Student Solutions: I then asked the students how they had solved this problem on their worksheets. Most students came up with the same answers, such as have the government collect taxes instead of having tax farmers. Some very original ideas did appear, however. Some of these solutions included abolishing the tax system and instating a sales tax. Another idea was to use the money from the sale of slaves to pay the tax, and a third idea was to tax all non-Roman citizens and to not tax citizens at all. We briefly discussed these ideas, amongst the class, to see if they thought any of these ideas might work.

Close Discussion with the actual solution under the Republic: This problem was not solved while the Republic existed. Under the Empire however, the emperors solved this problem by not allowing tax collectors to make a profit. The emperors taxed the rich and merchant classes, while giving to the poorer Romans.


Problem 2. Under the Republic, elected officials use their positions to get rich.

To get elected, some people are buying votes. The poor are quite happy to sell their votes to the highest bidder. Under this system, many people are elected who are poor governors. Graft and corruption are rampant. How can we ensure good government for Rome?

Set the Stage: This time, I gave the kids some additional background. I appointed two students as construction contractors. Their companies built bridges. Only one person could be elected to office. The individual who is elected has the opportunity to pass a law requiring that all Roman bridges be rebuilt and that their own company would get all the contracts.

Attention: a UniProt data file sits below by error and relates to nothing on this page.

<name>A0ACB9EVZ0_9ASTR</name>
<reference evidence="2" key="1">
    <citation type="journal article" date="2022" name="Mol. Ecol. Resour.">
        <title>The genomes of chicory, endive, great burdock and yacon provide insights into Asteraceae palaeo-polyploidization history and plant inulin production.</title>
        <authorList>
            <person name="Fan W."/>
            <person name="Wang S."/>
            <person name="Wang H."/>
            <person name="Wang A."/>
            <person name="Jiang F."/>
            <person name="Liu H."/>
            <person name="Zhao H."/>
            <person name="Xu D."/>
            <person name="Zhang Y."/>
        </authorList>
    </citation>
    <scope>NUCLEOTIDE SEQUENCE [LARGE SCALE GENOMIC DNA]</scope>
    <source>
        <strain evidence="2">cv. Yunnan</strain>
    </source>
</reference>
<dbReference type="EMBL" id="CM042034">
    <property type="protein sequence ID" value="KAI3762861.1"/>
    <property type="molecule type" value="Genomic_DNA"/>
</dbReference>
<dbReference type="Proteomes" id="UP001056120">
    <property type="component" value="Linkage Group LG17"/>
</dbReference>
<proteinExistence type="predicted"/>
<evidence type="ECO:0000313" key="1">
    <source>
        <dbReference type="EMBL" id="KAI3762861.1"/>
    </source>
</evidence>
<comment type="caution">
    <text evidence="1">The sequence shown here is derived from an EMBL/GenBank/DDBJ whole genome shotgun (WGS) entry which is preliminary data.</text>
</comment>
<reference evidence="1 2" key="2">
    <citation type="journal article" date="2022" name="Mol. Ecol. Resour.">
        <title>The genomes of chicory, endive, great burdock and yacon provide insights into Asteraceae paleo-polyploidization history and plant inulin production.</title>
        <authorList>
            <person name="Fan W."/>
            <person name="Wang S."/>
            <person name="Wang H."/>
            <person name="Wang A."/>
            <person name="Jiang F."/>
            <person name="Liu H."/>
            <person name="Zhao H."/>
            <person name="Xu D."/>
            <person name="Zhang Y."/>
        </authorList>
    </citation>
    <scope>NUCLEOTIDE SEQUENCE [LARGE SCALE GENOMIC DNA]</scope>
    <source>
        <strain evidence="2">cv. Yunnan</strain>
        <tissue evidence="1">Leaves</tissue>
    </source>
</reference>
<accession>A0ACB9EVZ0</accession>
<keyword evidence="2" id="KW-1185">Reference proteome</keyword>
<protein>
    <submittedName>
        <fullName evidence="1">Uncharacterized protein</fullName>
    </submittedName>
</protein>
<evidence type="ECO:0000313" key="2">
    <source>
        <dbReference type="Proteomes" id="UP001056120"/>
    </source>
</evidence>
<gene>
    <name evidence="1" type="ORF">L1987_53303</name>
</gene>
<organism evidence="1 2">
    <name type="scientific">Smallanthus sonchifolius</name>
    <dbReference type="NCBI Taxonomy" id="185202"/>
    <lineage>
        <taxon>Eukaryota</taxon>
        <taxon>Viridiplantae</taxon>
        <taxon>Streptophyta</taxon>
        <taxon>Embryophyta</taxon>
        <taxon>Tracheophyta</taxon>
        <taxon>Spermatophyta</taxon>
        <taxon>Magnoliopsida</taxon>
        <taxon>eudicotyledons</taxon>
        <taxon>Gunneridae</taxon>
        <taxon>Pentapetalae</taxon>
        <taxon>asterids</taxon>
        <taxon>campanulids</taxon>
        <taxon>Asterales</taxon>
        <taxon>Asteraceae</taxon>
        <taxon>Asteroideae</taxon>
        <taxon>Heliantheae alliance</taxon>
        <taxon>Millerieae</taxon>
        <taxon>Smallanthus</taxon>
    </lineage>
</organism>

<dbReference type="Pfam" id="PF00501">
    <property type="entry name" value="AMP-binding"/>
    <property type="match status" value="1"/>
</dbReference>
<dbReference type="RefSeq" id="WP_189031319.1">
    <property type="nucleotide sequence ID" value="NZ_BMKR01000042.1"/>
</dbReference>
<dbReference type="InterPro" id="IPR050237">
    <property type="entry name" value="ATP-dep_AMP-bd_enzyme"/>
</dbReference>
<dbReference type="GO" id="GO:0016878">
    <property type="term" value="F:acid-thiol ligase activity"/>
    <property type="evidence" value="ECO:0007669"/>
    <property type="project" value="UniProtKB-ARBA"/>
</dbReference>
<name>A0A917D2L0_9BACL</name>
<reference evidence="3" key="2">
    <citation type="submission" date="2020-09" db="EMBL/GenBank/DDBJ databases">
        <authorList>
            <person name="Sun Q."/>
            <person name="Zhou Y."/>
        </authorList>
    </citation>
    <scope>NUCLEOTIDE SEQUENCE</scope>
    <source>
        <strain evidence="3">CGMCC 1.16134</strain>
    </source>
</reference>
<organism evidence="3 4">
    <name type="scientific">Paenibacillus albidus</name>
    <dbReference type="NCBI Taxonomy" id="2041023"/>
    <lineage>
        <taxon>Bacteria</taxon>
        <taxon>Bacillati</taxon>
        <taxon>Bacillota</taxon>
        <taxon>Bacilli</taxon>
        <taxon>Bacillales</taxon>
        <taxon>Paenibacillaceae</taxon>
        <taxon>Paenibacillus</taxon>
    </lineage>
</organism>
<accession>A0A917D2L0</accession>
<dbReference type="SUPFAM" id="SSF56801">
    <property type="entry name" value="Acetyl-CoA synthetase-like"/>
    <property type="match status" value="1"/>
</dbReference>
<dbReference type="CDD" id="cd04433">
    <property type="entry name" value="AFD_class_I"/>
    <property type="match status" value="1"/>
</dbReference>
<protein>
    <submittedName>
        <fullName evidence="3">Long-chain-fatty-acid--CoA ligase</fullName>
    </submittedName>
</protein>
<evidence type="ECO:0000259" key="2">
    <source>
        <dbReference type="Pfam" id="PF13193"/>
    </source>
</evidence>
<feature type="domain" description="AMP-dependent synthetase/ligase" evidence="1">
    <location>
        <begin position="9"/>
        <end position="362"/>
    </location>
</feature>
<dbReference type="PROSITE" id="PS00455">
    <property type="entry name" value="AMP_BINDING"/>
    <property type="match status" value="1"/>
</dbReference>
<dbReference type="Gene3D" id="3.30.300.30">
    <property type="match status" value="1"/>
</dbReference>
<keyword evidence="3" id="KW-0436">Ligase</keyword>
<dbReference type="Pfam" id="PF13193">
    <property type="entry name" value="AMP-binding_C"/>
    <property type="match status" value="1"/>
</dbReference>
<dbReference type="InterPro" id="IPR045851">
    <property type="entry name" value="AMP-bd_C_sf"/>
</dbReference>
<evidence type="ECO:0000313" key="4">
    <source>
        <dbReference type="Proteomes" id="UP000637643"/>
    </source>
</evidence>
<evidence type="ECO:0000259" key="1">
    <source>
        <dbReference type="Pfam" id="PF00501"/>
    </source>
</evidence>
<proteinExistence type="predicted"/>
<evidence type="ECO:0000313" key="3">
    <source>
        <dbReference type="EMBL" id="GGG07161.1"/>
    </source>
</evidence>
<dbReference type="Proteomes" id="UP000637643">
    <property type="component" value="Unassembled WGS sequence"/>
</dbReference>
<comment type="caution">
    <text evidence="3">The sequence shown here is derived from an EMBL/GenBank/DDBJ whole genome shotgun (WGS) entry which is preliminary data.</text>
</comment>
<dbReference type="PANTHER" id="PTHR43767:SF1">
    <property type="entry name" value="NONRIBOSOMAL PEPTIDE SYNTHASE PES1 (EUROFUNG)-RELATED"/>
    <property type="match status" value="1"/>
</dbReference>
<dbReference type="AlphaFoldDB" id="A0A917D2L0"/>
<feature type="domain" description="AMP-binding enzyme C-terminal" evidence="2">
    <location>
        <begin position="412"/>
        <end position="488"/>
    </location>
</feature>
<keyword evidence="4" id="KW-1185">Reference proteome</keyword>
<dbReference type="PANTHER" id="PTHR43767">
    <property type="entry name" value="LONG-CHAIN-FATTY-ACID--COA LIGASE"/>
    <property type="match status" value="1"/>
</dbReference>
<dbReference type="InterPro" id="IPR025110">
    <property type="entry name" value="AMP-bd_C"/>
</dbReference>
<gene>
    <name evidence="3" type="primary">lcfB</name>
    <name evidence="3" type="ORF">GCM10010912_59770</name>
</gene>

Student Discussion: In each class, at least one of the students, who had been assigned the role of construction contractor, quickly suggested that they buy the votes of the rest of the class. The second contractor then doubled the amount they would pay for votes, and so on. After the rest of the class was reminded that they were very poor Romans, they were quite happy to sell their vote to the highest bidder. I then selected one of the contractors to become the highest bidder. Then, I brought back in the tax farmer, from Problem #1. I informed my newly elected official that the tax farmer had made a lot of money from taxes, and one of the duties of the newly elected official is to appoint tax collectors. Immediately, my new official wanted a "cut" of the profits (introducing graft and corruption into the government.) As self appointed mentor of my newly elected official, I then pointed out that one of the students has a new trading business. Again, graft ran rampant. My official immediately wanted to know which student, because my newly elected official wanted a "cut" of that business as well. Thus showing the students, quite easily, that the richest person does not necessarily make the best governor.